A press release issued in advance of the 1982 concerts at Rehins claimed that the public address system hired for the festival was ‘turbo charged’ and that ‘on a clear day it can be heard 14 miles off stage’. The reverberations from the festival site were certainly felt by the Castlebar Urban District Council, which discussed the concert at length at a meeting weeks later. Although many of those who contributed to that discussion referred to the positive energy created around the town during the weekend, one Councillor likened the middle of Castlebar to ‘Pearl Harbour the morning after the night before’. Another claimed that ‘the streets were running with rivulets of puke and urine’. Several claimed to have been ‘shocked and appalled’ by what they had witnessed in Castlebar during the Bank Holiday weekend: the event had attracted the ‘flotsam and jetsam of society’, according to Councillor Patrick Durcan. Councillor Johnny Mee informed the meeting that ‘we are living in a highly pressurised society where sex, drink and everything gawdy is thrown at young people’ and a proposal by the UDC that promoters be granted court licences before proceeding with future festivals was adopted unanimously.
In the great traditions of such matters, the moral and regulatory concerns expressed inside the council chamber, alongside speculation that a third concert might take place in Westport, finally brought The Occasion at the Castle onto the front page of The Mayo News. ‘I was a businessman in town at the time’, remembers Paddy McGuinness, ‘and I was lucky that wasn’t closed down because the reaction to it [the concert series] was very bad’.
‘It is set to become one of the highlights of the European festival circuit and the most prestigious in the British Isles’, ran that same trailer piece for the first Occasion At The Castle in The Mayo News on July 15th, 1981. But the event collapsed inwards as soon as it found itself competing for business with an unlikely counter-attraction: the night-life in Castlebar. What was described by one writer as a ‘finely-stretched bill’ certainly didn’t help the second Occasion and, like Féile’s relationship with Thurles a decade later, the organisers found that good will in small towns eventually comes with strings attached, and at cost.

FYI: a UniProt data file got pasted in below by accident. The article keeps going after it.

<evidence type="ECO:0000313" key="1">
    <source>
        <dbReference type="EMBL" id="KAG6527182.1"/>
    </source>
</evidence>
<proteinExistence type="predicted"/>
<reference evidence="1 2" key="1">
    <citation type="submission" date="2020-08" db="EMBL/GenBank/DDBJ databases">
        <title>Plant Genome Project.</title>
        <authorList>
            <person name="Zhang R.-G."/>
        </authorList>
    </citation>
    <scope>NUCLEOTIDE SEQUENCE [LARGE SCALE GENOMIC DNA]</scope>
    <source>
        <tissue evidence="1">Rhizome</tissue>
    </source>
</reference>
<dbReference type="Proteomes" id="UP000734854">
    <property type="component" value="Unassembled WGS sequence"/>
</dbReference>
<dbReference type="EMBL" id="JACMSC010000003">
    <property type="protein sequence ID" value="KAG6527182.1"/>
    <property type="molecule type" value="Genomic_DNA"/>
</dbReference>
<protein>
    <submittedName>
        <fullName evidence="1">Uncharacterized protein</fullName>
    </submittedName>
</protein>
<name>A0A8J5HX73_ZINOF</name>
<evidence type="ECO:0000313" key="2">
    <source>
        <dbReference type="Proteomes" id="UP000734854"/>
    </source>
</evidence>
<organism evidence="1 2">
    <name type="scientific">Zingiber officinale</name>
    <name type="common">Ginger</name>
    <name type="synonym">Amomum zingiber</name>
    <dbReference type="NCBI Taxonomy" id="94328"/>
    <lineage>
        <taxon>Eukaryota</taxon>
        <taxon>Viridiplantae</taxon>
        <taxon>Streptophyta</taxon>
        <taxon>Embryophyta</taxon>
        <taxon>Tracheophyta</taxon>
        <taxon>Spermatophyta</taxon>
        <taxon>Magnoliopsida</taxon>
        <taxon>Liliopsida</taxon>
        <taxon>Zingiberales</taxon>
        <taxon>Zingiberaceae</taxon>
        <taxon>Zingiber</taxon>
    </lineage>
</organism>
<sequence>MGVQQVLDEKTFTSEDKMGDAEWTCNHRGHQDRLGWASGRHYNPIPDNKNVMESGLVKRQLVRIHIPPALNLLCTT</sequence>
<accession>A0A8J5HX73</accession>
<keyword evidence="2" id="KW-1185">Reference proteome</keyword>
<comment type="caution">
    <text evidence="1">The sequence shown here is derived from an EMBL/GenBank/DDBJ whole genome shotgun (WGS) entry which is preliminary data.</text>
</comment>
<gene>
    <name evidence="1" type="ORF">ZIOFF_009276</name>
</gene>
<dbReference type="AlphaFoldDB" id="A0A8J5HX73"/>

The concert series also left a core of young local businessmen out of pocket. ‘I was a young man, building a house and I was going to pay for the house out of the money we were going to make out of this thing’, Paddy McGuinness told me. ‘Instead I had to increase my over-draft substantially’. NOTE: Paddy McGuinness’s terrific history of the Castlebar International Song Contest, 1966 – 1988, was self-published in 2017. The book is available here https://www.mayobooks.ie/castlebar-song- and here https://www.amazon.co.uk/Castlebar-International-Song-Contest-1966/dp/1527202305 and in public libraries all over Mayo and beyond.
CODA: This is a modified version of a broader piece written last year as part of an academic project. Apart from Paddy McGuinness, who was a huge help to me, I’d also like to thank Fintan Murphy and James O’Connor who, in pointing me in the right directions, went far beyond the call of duty on my behalf.